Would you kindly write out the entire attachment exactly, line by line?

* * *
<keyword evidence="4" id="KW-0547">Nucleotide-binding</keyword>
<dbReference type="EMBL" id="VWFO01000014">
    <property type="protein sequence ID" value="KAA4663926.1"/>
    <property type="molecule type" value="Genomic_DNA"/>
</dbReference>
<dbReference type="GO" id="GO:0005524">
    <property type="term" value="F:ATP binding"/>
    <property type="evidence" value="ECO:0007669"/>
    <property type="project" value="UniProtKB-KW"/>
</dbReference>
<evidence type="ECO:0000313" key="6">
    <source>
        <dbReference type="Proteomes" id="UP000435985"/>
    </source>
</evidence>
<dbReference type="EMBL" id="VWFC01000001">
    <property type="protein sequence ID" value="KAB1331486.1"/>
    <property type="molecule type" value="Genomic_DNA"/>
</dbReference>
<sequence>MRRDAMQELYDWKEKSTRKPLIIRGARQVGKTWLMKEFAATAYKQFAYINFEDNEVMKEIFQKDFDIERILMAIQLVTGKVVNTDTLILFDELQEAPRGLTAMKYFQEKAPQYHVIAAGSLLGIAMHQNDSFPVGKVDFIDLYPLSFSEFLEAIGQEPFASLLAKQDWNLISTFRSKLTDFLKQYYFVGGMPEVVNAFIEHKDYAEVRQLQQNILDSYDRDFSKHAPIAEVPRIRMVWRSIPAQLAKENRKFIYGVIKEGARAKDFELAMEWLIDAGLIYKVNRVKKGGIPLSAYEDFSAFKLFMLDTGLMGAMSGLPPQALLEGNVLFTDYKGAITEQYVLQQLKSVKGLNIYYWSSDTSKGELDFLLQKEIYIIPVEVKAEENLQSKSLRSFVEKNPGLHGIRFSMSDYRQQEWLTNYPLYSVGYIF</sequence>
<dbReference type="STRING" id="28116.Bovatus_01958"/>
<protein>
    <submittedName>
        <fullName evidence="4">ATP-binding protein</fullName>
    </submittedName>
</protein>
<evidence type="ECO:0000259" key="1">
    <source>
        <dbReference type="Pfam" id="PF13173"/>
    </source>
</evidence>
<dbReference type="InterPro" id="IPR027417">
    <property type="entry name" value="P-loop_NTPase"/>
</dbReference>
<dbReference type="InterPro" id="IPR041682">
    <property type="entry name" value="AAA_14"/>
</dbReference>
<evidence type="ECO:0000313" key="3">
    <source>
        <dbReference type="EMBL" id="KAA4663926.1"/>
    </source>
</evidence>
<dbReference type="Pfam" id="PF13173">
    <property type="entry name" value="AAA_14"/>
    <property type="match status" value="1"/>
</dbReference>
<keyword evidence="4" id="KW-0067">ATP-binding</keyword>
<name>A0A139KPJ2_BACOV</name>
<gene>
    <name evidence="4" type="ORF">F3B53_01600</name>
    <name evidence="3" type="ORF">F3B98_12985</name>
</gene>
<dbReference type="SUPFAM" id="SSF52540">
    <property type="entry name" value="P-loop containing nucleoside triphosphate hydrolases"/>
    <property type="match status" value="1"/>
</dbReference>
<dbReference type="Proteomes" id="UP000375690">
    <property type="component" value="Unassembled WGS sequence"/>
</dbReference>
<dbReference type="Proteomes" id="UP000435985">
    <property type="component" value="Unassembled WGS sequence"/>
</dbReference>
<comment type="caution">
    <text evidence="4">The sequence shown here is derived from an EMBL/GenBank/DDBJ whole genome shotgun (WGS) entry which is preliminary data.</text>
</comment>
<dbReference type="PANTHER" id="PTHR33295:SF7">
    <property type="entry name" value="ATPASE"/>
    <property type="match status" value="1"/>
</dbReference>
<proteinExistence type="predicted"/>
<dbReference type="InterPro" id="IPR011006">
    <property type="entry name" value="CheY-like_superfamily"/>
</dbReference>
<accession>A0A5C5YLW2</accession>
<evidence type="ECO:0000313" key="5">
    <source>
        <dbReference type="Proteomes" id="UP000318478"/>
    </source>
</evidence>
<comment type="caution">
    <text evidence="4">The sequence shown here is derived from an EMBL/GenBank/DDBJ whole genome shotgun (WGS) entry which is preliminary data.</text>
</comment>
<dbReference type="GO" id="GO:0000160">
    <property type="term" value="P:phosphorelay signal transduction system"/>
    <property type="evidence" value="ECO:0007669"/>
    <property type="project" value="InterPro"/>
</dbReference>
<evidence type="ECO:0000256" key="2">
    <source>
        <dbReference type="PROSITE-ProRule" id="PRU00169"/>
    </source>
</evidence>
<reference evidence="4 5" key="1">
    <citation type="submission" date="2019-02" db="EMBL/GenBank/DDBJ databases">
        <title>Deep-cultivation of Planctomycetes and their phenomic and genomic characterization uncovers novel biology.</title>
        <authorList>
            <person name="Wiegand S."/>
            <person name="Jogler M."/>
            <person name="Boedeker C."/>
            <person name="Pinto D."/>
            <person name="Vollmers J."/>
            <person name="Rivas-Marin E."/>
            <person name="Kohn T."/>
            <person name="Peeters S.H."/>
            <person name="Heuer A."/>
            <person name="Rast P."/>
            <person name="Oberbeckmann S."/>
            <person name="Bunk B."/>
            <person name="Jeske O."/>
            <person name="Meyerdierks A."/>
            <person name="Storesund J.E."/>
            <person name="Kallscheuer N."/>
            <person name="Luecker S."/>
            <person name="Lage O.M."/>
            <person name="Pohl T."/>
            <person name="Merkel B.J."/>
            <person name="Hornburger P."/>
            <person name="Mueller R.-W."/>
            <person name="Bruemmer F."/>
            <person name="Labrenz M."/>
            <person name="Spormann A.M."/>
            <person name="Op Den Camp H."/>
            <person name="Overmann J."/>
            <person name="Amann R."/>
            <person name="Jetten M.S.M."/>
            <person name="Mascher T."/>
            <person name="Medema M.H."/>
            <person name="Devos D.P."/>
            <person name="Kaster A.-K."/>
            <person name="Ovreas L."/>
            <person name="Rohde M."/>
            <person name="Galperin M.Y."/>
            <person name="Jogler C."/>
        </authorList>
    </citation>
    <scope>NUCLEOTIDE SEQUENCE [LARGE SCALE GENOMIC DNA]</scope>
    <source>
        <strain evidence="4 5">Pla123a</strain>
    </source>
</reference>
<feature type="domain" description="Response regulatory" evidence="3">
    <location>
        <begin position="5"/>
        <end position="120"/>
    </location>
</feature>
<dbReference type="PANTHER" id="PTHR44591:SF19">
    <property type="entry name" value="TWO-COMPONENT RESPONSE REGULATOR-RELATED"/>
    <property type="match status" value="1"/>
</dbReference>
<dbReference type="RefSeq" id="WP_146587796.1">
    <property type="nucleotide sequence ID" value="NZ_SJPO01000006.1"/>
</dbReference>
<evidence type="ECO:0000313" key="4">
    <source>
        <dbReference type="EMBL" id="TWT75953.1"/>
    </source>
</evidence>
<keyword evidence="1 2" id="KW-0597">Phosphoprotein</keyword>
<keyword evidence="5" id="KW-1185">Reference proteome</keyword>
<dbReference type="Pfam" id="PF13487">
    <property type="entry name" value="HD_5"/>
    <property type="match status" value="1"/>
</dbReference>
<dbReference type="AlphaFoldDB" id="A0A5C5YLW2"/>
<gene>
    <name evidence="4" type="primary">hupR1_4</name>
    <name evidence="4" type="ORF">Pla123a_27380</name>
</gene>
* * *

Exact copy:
<keyword evidence="4" id="KW-0547">Nucleotide-binding</keyword>
<dbReference type="EMBL" id="VWFO01000014">
    <property type="protein sequence ID" value="KAA4663926.1"/>
    <property type="molecule type" value="Genomic_DNA"/>
</dbReference>
<dbReference type="GO" id="GO:0005524">
    <property type="term" value="F:ATP binding"/>
    <property type="evidence" value="ECO:0007669"/>
    <property type="project" value="UniProtKB-KW"/>
</dbReference>
<evidence type="ECO:0000313" key="6">
    <source>
        <dbReference type="Proteomes" id="UP000435985"/>
    </source>
</evidence>
<dbReference type="EMBL" id="VWFC01000001">
    <property type="protein sequence ID" value="KAB1331486.1"/>
    <property type="molecule type" value="Genomic_DNA"/>
</dbReference>
<sequence>MRRDAMQELYDWKEKSTRKPLIIRGARQVGKTWLMKEFAATAYKQFAYINFEDNEVMKEIFQKDFDIERILMAIQLVTGKVVNTDTLILFDELQEAPRGLTAMKYFQEKAPQYHVIAAGSLLGIAMHQNDSFPVGKVDFIDLYPLSFSEFLEAIGQEPFASLLAKQDWNLISTFRSKLTDFLKQYYFVGGMPEVVNAFIEHKDYAEVRQLQQNILDSYDRDFSKHAPIAEVPRIRMVWRSIPAQLAKENRKFIYGVIKEGARAKDFELAMEWLIDAGLIYKVNRVKKGGIPLSAYEDFSAFKLFMLDTGLMGAMSGLPPQALLEGNVLFTDYKGAITEQYVLQQLKSVKGLNIYYWSSDTSKGELDFLLQKEIYIIPVEVKAEENLQSKSLRSFVEKNPGLHGIRFSMSDYRQQEWLTNYPLYSVGYIF</sequence>
<dbReference type="STRING" id="28116.Bovatus_01958"/>
<protein>
    <submittedName>
        <fullName evidence="4">ATP-binding protein</fullName>
    </submittedName>
</protein>
<evidence type="ECO:0000259" key="1">
    <source>
        <dbReference type="Pfam" id="PF13173"/>
    </source>
</evidence>
<dbReference type="InterPro" id="IPR027417">
    <property type="entry name" value="P-loop_NTPase"/>
</dbReference>
<dbReference type="InterPro" id="IPR041682">
    <property type="entry name" value="AAA_14"/>
</dbReference>
<evidence type="ECO:0000313" key="3">
    <source>
        <dbReference type="EMBL" id="KAA4663926.1"/>
    </source>
</evidence>
<dbReference type="Pfam" id="PF13173">
    <property type="entry name" value="AAA_14"/>
    <property type="match status" value="1"/>
</dbReference>
<keyword evidence="4" id="KW-0067">ATP-binding</keyword>
<name>A0A139KPJ2_BACOV</name>
<gene>
    <name evidence="4" type="ORF">F3B53_01600</name>
    <name evidence="3" type="ORF">F3B98_12985</name>
</gene>
<dbReference type="SUPFAM" id="SSF52540">
    <property type="entry name" value="P-loop containing nucleoside triphosphate hydrolases"/>
    <property type="match status" value="1"/>
</dbReference>
<dbReference type="Proteomes" id="UP000375690">
    <property type="component" value="Unassembled WGS sequence"/>
</dbReference>
<dbReference type="Proteomes" id="UP000435985">
    <property type="component" value="Unassembled WGS sequence"/>
</dbReference>
<comment type="caution">
    <text evidence="4">The sequence shown here is derived from an EMBL/GenBank/DDBJ whole genome shotgun (WGS) entry which is preliminary data.</text>
</comment>
<dbReference type="PANTHER" id="PTHR33295:SF7">
    <property type="entry name" value="ATPASE"/>
    <property type="match status" value="1"/>
</dbReference>
<proteinExistence type="predicted"/>
<dbReference type="InterPro" id="IPR011006">
    <property type="entry name" value="CheY-like_superfamily"/>
</dbReference>
<accession>A0A5C5YLW2</accession>
<evidence type="ECO:0000313" key="5">
    <source>
        <dbReference type="Proteomes" id="UP000318478"/>
    </source>
</evidence>
<comment type="caution">
    <text evidence="4">The sequence shown here is derived from an EMBL/GenBank/DDBJ whole genome shotgun (WGS) entry which is preliminary data.</text>
</comment>
<dbReference type="GO" id="GO:0000160">
    <property type="term" value="P:phosphorelay signal transduction system"/>
    <property type="evidence" value="ECO:0007669"/>
    <property type="project" value="InterPro"/>
</dbReference>
<evidence type="ECO:0000256" key="2">
    <source>
        <dbReference type="PROSITE-ProRule" id="PRU00169"/>
    </source>
</evidence>
<reference evidence="4 5" key="1">
    <citation type="submission" date="2019-02" db="EMBL/GenBank/DDBJ databases">
        <title>Deep-cultivation of Planctomycetes and their phenomic and genomic characterization uncovers novel biology.</title>
        <authorList>
            <person name="Wiegand S."/>
            <person name="Jogler M."/>
            <person name="Boedeker C."/>
            <person name="Pinto D."/>
            <person name="Vollmers J."/>
            <person name="Rivas-Marin E."/>
            <person name="Kohn T."/>
            <person name="Peeters S.H."/>
            <person name="Heuer A."/>
            <person name="Rast P."/>
            <person name="Oberbeckmann S."/>
            <person name="Bunk B."/>
            <person name="Jeske O."/>
            <person name="Meyerdierks A."/>
            <person name="Storesund J.E."/>
            <person name="Kallscheuer N."/>
            <person name="Luecker S."/>
            <person name="Lage O.M."/>
            <person name="Pohl T."/>
            <person name="Merkel B.J."/>
            <person name="Hornburger P."/>
            <person name="Mueller R.-W."/>
            <person name="Bruemmer F."/>
            <person name="Labrenz M."/>
            <person name="Spormann A.M."/>
            <person name="Op Den Camp H."/>
            <person name="Overmann J."/>
            <person name="Amann R."/>
            <person name="Jetten M.S.M."/>
            <person name="Mascher T."/>
            <person name="Medema M.H."/>
            <person name="Devos D.P."/>
            <person name="Kaster A.-K."/>
            <person name="Ovreas L."/>
            <person name="Rohde M."/>
            <person name="Galperin M.Y."/>
            <person name="Jogler C."/>
        </authorList>
    </citation>
    <scope>NUCLEOTIDE SEQUENCE [LARGE SCALE GENOMIC DNA]</scope>
    <source>
        <strain evidence="4 5">Pla123a</strain>
    </source>
</reference>
<feature type="domain" description="Response regulatory" evidence="3">
    <location>
        <begin position="5"/>
        <end position="120"/>
    </location>
</feature>
<dbReference type="PANTHER" id="PTHR44591:SF19">
    <property type="entry name" value="TWO-COMPONENT RESPONSE REGULATOR-RELATED"/>
    <property type="match status" value="1"/>
</dbReference>
<dbReference type="RefSeq" id="WP_146587796.1">
    <property type="nucleotide sequence ID" value="NZ_SJPO01000006.1"/>
</dbReference>
<evidence type="ECO:0000313" key="4">
    <source>
        <dbReference type="EMBL" id="TWT75953.1"/>
    </source>
</evidence>
<keyword evidence="1 2" id="KW-0597">Phosphoprotein</keyword>
<keyword evidence="5" id="KW-1185">Reference proteome</keyword>
<dbReference type="Pfam" id="PF13487">
    <property type="entry name" value="HD_5"/>
    <property type="match status" value="1"/>
</dbReference>
<dbReference type="AlphaFoldDB" id="A0A5C5YLW2"/>
<gene>
    <name evidence="4" type="primary">hupR1_4</name>
    <name evidence="4" type="ORF">Pla123a_27380</name>
</gene>